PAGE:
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Non-Emergency Uses of Your Emergency Fund - Live Like a Mensch
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Non-Emergency Uses of Your Emergency Fund

 

Photo courtesy of Joyous!


Recently, a friend told me that her husband's employer had switched health insurance providers. Their original insurance included a Health Spending Account that came with a debit-type card. Whenever they had to go to the doctor or pay for a prescription, they could use the card. (And by the way, I had never heard of an insurance policy like this, but I am a fan. A big one. Can we all do this, please? It makes a heckuva lot more sense than having to deal with the annoyance of paper check reimbursements).

In any case, the HSA for the new insurance is of the "you pay out-of-pocket and we'll reimburse you with a check for a random amount that may arrive sometime in the next two months, unless it takes longer" variety, on which I have ranted before.

My friend has a child with special needs who needs to see the doctor fairly regularly, and they live on a tight budget in Connecticut (a state whose name is a Native American word for "property taxes are HOW expensive?"), so she was lamenting to me the loss of her HSA debit card. She wasn't sure how she was going to pay for the first few medical bills while they wait for reimbursement. She also uses the Dave Ramsey envelope system, and she asked me if I had any insight on how to handle the coming money dilemma.

I suggested that she start a medical spending envelope with a gift of about $100 to $200 from her life happens/emergency envelope. That way, they would have the necessary cash on-hand to be able to handle the first medical bill, whenever it occurs. She is also going to be setting a little money aside each paycheck to go into the medical envelope, but it could be a little while before that builds up enough so that they can afford for someone to get sick. The emergency fund can just get filled back up with their normal contributions to it (that's why the money from it was a gift), and their medical envelope will receive the reimbursements from their HSA, so they'll be ready for the next medical bill.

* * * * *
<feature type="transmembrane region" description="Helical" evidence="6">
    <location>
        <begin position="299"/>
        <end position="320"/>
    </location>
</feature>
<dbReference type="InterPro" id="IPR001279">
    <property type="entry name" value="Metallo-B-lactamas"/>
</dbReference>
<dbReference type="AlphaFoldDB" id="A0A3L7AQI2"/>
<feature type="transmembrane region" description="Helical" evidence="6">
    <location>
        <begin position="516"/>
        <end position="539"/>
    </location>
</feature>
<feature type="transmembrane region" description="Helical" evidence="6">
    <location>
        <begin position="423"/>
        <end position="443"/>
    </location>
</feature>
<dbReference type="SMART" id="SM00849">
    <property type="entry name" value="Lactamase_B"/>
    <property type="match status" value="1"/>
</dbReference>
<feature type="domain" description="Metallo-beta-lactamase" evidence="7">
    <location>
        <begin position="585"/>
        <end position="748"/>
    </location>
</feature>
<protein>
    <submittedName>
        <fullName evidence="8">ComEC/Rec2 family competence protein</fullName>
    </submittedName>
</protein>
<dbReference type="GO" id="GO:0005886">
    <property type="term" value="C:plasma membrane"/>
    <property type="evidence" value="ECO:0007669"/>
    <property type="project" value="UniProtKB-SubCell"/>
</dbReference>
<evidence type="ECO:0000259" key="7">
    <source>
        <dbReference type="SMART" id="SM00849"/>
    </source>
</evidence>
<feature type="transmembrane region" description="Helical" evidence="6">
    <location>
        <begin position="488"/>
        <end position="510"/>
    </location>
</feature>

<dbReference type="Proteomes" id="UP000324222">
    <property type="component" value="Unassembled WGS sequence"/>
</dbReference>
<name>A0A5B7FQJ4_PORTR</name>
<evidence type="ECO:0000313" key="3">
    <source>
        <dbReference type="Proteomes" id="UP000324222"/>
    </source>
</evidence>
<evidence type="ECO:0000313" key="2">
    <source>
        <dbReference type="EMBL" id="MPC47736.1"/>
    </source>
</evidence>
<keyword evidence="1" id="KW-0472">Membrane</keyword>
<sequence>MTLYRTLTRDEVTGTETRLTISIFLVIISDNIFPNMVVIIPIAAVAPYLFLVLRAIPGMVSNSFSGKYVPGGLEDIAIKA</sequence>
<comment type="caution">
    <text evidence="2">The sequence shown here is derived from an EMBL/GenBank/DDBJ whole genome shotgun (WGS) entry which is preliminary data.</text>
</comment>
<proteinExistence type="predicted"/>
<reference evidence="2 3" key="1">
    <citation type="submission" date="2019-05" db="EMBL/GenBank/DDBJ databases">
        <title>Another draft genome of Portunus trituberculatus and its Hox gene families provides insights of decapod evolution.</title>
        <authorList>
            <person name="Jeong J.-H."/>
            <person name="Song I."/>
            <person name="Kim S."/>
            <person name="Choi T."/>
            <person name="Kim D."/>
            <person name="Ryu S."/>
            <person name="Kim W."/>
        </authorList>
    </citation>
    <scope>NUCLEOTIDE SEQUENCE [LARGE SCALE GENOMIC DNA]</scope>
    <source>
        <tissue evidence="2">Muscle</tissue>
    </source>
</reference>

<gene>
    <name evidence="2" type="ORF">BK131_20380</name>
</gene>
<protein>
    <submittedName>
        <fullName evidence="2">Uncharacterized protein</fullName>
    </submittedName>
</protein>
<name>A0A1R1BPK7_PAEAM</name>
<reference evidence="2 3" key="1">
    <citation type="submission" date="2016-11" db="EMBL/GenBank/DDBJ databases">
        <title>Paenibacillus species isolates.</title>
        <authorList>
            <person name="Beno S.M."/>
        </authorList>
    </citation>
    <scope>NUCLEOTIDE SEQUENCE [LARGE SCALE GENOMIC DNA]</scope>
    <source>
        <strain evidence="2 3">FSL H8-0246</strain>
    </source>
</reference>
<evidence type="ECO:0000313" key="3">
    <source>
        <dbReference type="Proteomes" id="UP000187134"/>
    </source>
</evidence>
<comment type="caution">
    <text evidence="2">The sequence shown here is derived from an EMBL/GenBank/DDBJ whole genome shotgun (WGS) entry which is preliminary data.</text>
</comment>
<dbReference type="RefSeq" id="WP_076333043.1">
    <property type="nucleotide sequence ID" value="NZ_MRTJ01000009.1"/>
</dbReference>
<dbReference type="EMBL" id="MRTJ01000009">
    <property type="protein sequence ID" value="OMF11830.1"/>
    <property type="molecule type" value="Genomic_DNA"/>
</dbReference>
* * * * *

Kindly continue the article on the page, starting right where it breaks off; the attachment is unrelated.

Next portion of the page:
I'm not sure what Dave Ramsey would have to say about my solution to this problem. (I suspect he'd approve, but it's hard to say). Sometimes, it's very easy to get into a very narrow definition of what constitutes an emergency--but I also think it's silly to stress yourself out over where money is going to come from for a particular category when you have money already set aside.

What do you think? Have you ever used your emergency fund for a non-emergency?

Comments

 

frugal_fun said:

The other thing you might want to relay to your friend is that if you just work with the billing person, medical offices will quite often wait for payment and it's interest free to boot.

We're still paying off bills from the surgery for our Daughter. We called, said we don't have the money, set up a payment plan and it's been all been interest free since then. (That will be paid off in the next 10 months if all goes well.)

They obviously prefer immediate payment and quite often set it up in the office so you're encouraged/pressed to give it. However, I've never been refused when I've asked about spreading out payments or sending a bill in the mail. I don't use high end providers either, though, so YMMV.

September 19, 2013 4:50 PM

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